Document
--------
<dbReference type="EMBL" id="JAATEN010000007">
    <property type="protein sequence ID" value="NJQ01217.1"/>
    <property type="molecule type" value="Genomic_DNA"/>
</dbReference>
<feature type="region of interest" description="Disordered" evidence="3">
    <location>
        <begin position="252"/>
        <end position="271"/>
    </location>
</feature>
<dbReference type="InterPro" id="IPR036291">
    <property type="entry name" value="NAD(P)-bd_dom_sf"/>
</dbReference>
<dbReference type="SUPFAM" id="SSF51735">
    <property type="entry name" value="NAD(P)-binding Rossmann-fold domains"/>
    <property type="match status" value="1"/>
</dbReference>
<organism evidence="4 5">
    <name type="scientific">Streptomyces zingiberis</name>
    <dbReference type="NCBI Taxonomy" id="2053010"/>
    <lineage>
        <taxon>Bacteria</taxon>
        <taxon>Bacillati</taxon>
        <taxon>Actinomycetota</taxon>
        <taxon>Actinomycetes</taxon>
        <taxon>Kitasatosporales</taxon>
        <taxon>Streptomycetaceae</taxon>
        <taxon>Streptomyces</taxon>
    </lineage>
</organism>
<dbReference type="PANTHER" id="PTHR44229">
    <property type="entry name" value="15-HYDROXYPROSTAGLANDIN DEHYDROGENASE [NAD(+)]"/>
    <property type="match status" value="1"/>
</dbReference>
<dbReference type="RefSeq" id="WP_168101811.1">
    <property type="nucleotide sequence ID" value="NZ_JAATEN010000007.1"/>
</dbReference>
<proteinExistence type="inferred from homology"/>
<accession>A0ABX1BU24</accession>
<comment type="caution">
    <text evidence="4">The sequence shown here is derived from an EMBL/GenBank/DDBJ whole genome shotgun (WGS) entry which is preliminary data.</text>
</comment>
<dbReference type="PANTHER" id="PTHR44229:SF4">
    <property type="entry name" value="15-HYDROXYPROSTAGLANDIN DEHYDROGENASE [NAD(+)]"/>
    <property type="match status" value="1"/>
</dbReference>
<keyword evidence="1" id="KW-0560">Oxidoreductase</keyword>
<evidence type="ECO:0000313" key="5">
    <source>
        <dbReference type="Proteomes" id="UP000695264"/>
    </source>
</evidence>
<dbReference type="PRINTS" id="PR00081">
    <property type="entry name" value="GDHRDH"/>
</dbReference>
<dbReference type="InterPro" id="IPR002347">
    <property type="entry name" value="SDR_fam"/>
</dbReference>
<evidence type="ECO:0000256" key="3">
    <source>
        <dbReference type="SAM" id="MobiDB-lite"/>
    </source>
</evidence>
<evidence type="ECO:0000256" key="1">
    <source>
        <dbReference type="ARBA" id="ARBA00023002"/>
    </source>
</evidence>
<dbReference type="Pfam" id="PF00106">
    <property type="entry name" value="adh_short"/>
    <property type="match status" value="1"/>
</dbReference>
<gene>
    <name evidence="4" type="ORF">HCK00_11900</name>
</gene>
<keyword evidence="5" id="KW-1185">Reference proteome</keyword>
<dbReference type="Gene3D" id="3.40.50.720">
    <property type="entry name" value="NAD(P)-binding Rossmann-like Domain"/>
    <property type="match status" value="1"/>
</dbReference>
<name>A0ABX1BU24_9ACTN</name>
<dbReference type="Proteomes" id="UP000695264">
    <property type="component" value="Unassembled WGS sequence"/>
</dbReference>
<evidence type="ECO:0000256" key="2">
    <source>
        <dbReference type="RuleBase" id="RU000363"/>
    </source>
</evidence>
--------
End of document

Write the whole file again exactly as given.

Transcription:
<dbReference type="EMBL" id="JAATEN010000007">
    <property type="protein sequence ID" value="NJQ01217.1"/>
    <property type="molecule type" value="Genomic_DNA"/>
</dbReference>
<feature type="region of interest" description="Disordered" evidence="3">
    <location>
        <begin position="252"/>
        <end position="271"/>
    </location>
</feature>
<dbReference type="InterPro" id="IPR036291">
    <property type="entry name" value="NAD(P)-bd_dom_sf"/>
</dbReference>
<dbReference type="SUPFAM" id="SSF51735">
    <property type="entry name" value="NAD(P)-binding Rossmann-fold domains"/>
    <property type="match status" value="1"/>
</dbReference>
<organism evidence="4 5">
    <name type="scientific">Streptomyces zingiberis</name>
    <dbReference type="NCBI Taxonomy" id="2053010"/>
    <lineage>
        <taxon>Bacteria</taxon>
        <taxon>Bacillati</taxon>
        <taxon>Actinomycetota</taxon>
        <taxon>Actinomycetes</taxon>
        <taxon>Kitasatosporales</taxon>
        <taxon>Streptomycetaceae</taxon>
        <taxon>Streptomyces</taxon>
    </lineage>
</organism>
<dbReference type="PANTHER" id="PTHR44229">
    <property type="entry name" value="15-HYDROXYPROSTAGLANDIN DEHYDROGENASE [NAD(+)]"/>
    <property type="match status" value="1"/>
</dbReference>
<dbReference type="RefSeq" id="WP_168101811.1">
    <property type="nucleotide sequence ID" value="NZ_JAATEN010000007.1"/>
</dbReference>
<proteinExistence type="inferred from homology"/>
<accession>A0ABX1BU24</accession>
<comment type="caution">
    <text evidence="4">The sequence shown here is derived from an EMBL/GenBank/DDBJ whole genome shotgun (WGS) entry which is preliminary data.</text>
</comment>
<dbReference type="PANTHER" id="PTHR44229:SF4">
    <property type="entry name" value="15-HYDROXYPROSTAGLANDIN DEHYDROGENASE [NAD(+)]"/>
    <property type="match status" value="1"/>
</dbReference>
<keyword evidence="1" id="KW-0560">Oxidoreductase</keyword>
<evidence type="ECO:0000313" key="5">
    <source>
        <dbReference type="Proteomes" id="UP000695264"/>
    </source>
</evidence>
<dbReference type="PRINTS" id="PR00081">
    <property type="entry name" value="GDHRDH"/>
</dbReference>
<dbReference type="InterPro" id="IPR002347">
    <property type="entry name" value="SDR_fam"/>
</dbReference>
<evidence type="ECO:0000256" key="3">
    <source>
        <dbReference type="SAM" id="MobiDB-lite"/>
    </source>
</evidence>
<evidence type="ECO:0000256" key="1">
    <source>
        <dbReference type="ARBA" id="ARBA00023002"/>
    </source>
</evidence>
<dbReference type="Pfam" id="PF00106">
    <property type="entry name" value="adh_short"/>
    <property type="match status" value="1"/>
</dbReference>
<gene>
    <name evidence="4" type="ORF">HCK00_11900</name>
</gene>
<keyword evidence="5" id="KW-1185">Reference proteome</keyword>
<dbReference type="Gene3D" id="3.40.50.720">
    <property type="entry name" value="NAD(P)-binding Rossmann-like Domain"/>
    <property type="match status" value="1"/>
</dbReference>
<name>A0ABX1BU24_9ACTN</name>
<dbReference type="Proteomes" id="UP000695264">
    <property type="component" value="Unassembled WGS sequence"/>
</dbReference>
<evidence type="ECO:0000256" key="2">
    <source>
        <dbReference type="RuleBase" id="RU000363"/>
    </source>
</evidence>